Thursday, 5 October 2017

Review: The Yellow Wallpaper by Charlotte Perkins Gilman

I downloaded this one because it was referenced in the last book I read, Paul Tremblay's A Head Full of Ghosts. Also, it's a short story (about 30 pages) and free - and I'm shallow, what can I say? But I'm really glad I did, because it's a fabulous little psychological suspense about a woman slowly driven mad - by her wallpaper!

"One of those sprawling flamboyant patterns committing every artistic sin."

The story was written in 1892, in the form of a journal, and has pertinent things to say about how mental illness was viewed in those times, along with women's role in society. Despite the sad subject matter there are flashes of dry humour and the author's introduction at the beginning explains how she was inspired to write the story after suffering from post-natal depression.

The narrator has recently moved to a large, decaying house with her husband to recover from 'temporary nervous depression'. Her husband, who is also her doctor, has refused to let her work (write), so she has nothing to occupy her mind other than to lounge about their bedroom and obsess about the wallpaper. She feels that,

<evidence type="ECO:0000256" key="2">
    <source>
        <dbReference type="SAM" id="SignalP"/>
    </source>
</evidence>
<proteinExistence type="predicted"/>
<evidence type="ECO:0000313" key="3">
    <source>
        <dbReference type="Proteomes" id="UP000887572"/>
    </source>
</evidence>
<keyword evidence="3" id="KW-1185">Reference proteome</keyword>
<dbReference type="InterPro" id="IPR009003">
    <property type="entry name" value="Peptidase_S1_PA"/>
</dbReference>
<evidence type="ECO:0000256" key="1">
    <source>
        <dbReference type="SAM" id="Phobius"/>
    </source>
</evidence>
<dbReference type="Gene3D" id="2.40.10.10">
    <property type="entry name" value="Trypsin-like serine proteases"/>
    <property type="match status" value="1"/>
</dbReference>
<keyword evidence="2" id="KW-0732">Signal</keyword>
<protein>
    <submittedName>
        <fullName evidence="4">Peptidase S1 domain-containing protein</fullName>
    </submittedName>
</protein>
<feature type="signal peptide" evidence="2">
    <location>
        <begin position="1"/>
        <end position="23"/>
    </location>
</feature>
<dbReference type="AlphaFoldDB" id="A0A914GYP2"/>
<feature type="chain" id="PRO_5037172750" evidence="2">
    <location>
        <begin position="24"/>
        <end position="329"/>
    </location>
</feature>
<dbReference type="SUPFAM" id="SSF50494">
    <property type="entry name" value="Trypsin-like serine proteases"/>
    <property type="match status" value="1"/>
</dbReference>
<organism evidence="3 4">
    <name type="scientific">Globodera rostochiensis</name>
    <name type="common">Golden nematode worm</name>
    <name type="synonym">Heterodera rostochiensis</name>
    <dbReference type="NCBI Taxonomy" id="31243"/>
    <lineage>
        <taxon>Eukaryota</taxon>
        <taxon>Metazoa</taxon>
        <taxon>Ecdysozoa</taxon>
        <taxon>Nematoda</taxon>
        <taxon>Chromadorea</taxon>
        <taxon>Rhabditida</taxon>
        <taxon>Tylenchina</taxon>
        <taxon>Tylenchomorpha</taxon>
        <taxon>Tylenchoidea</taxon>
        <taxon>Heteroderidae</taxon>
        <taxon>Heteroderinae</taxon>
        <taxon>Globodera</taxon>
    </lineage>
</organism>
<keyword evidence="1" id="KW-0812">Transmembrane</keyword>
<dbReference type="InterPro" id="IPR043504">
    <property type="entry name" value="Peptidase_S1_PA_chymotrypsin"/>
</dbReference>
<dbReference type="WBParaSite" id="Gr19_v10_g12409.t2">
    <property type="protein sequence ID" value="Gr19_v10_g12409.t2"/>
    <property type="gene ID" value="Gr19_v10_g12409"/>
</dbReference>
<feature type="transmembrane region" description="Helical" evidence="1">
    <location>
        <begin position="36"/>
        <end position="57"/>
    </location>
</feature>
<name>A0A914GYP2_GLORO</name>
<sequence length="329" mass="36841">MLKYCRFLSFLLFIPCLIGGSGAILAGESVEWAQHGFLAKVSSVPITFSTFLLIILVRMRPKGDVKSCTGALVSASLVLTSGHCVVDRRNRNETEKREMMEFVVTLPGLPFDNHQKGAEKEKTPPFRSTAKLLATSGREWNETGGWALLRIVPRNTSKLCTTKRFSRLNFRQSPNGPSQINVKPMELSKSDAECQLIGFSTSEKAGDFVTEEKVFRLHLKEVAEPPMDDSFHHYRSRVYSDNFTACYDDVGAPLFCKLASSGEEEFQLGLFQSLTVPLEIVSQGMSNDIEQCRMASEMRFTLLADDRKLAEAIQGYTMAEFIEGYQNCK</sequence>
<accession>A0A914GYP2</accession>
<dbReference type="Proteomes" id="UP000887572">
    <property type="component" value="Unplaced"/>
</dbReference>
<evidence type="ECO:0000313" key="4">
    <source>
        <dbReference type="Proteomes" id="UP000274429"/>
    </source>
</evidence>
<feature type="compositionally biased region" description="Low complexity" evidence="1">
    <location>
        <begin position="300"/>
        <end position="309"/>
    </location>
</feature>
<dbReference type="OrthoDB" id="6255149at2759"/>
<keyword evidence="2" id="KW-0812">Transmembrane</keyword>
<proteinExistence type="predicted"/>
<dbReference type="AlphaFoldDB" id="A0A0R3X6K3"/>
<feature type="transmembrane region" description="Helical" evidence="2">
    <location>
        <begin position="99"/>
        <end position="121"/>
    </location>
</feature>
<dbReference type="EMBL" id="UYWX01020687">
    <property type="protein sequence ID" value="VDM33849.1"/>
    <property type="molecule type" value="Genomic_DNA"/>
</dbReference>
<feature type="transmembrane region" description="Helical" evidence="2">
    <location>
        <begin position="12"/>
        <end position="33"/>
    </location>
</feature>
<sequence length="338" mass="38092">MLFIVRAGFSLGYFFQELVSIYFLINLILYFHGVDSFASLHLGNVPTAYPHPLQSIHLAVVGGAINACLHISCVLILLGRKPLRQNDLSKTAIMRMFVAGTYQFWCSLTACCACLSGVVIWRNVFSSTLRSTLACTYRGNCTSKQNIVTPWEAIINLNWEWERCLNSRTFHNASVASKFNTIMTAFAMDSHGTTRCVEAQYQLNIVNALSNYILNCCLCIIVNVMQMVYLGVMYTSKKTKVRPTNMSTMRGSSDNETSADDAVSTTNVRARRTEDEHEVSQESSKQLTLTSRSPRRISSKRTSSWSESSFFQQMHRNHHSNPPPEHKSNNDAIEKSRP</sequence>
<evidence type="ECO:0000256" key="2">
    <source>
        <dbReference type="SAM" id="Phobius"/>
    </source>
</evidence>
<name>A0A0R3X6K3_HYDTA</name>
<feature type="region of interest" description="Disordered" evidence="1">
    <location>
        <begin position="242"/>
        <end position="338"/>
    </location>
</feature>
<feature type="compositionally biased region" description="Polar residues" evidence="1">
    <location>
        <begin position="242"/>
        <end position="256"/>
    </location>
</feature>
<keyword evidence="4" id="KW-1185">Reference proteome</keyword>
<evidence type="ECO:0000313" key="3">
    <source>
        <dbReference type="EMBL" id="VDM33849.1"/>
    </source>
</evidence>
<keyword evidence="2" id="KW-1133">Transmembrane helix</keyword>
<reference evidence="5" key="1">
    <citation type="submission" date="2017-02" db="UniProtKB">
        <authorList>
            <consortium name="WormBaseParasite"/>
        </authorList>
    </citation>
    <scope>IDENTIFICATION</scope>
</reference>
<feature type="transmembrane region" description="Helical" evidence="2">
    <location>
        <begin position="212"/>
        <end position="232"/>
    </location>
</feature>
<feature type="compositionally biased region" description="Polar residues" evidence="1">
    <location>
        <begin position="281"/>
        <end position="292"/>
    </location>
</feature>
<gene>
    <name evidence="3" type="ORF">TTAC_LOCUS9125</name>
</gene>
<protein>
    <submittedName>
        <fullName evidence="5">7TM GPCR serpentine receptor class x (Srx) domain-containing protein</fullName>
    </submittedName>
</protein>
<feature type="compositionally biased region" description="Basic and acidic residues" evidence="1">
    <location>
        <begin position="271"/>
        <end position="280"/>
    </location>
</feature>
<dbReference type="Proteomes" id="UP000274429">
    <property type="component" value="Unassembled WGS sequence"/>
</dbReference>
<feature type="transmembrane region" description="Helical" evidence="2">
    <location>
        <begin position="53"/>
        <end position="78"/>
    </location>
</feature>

"There is something strange about the house - I can feel it. I even said so to John one moonlight evening, but he said what I felt was a draught, and shut the window."

It's a little gem of a story, and I'm so pleased I discovered it. There are several free versions available to download, but I chose the Wisehouse Classics one because I liked the cover (yes, shallow!) and it contained the original illustrations.

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